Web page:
Matt Meyer is the elected head of the Berkeley Federation of Teachers (BFT) as of fall 2019. Originally from Cincinnati, Ohio, Meyer worked his way to the position through a long career of fighting for justice in various educational positions.
Working as a teacher in Washington D.C. and Ohio before moving to the West Coast, where he spent the majority of his career working as an economics teacher at Berkeley High School (BHS), Meyer has always kept his goal of working towards justice in mind. “It has always been a big theme in my life,” he said. He also said that his pursuit of justice was, in fact, a primary motivation behind his career choice of becoming an educator. Though he considered a career in law, he ultimately realized he’d rather do something with a more direct impact on the world around him. Meyer said he believes that “change happens [through] education,” and the way to improving our world is actually in “tackling and teaching big issues.”
For the time being, however, Meyer has decided to involve himself in an aspect of public education he is actually in “tackling and teaching big issues.”
For the time being, however, Meyer has decided to involve himself in an aspect of public education he is less familiar with — union work. The BFT is comprised of 800 teachers, counselors, librarians, substitutes, school psychologists, and speech pathologists who serve BUSD students.
Meyer was drawn to the BFT because “they’re really at the core of where education happens … teachers who work with students directly need to have a voice.” Meyer was eager to take advantage of the opportunity to work with educators and other community members to institute positive change. He wanted to try something new and do what he jokingly calls continuing to build his human capital, a humorous reference to his many years teaching economics — something which he indubitably plans to return to whenever he decides to take a step back from his prominent position in local union work. “[I’ll] definitely go back to teaching. I don’t know when … But whenever I decide to not do this [serve as President of the BFT], I will be back in the classroom,” he says. Meyer also noted that not being able to work with students is “the biggest drawback of [his current] job.”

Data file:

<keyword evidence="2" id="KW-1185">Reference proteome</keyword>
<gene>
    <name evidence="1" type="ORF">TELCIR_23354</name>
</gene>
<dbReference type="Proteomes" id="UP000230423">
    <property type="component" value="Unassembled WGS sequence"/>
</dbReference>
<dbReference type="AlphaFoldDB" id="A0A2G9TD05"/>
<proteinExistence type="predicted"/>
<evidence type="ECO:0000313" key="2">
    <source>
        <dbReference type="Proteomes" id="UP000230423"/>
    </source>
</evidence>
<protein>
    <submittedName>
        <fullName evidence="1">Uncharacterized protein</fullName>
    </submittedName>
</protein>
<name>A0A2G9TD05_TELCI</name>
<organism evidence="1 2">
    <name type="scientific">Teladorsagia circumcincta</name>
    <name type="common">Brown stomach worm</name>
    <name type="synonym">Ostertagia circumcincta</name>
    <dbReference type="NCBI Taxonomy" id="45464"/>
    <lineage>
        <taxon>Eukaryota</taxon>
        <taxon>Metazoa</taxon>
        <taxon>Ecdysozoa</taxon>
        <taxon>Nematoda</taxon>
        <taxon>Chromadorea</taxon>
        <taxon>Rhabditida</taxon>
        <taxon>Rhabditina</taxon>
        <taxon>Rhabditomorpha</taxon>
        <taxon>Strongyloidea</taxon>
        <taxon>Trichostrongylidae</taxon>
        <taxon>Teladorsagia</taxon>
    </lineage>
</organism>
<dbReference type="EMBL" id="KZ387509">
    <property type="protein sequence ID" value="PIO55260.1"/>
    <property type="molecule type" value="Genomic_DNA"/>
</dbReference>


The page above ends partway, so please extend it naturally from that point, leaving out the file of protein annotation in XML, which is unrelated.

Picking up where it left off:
Meyer feels most comfortable in the classroom, as it is truly where he loves to be and teaching is what he loves to do. “It is what I see as my life’s work,” he says. And the students here, he adds, “are really special … That there’s a diverse student body with a real yearning for knowledge.” This excites Meyer and has inspired him to continue teaching at BHS and has continuously“kept [him] going in this community.”However, until he does decide to leave his position and return to teaching, Meyer will continue his work in the union. Working as its vice-president before becoming the union head, Meyer first learned the role before assuming it. With his self-described excellent problem-solving skills and ability to build relationships, his position in the union has been what he calls “a natural fit.”
Though the demands of Meyer’s role are constant, he sees it all as an opportunity “to really think about the decisions that [he makes and] the conversations that [he is] having.” Though many educators are being forced to move farther and farther from Bay Area because of its increasingly taxing cost, Meyer finds the community in Berkeley to be incredibly supportive of educators.
He also notes that the school board, all of which’s current sitting members the union endorsed, have been “good listeners.” This, he says, is integral in maintaining communication and a positive relationship between both groups. Together they must work to make decisions that positively impact all of Berkeley Unified School District (BUSD), how educators here teach, and how our students learn.
Meyer is currently focused on promoting conscientiousness of the three ballot measures to be voted on this coming March. “These three measures are important to pass … Without [them], I think we’re going to see a mass exodus of teachers from this community.” If that were to happen, “we’d end up with more vacancies at the beginning of the year and, in general, less qualified people in the classroom. It won’t be an instant thing, but it will continue to be a problem, and it will get harder to staff our schools.” Meyer says this would be at a significant loss to students “because the teachers that are leaving are ones that are well trained and invested [in their work].” Anything less is “just not the same kinds of education,” so Meyer prompts everyone to think more of teacher working conditions, as they are also student learning conditions.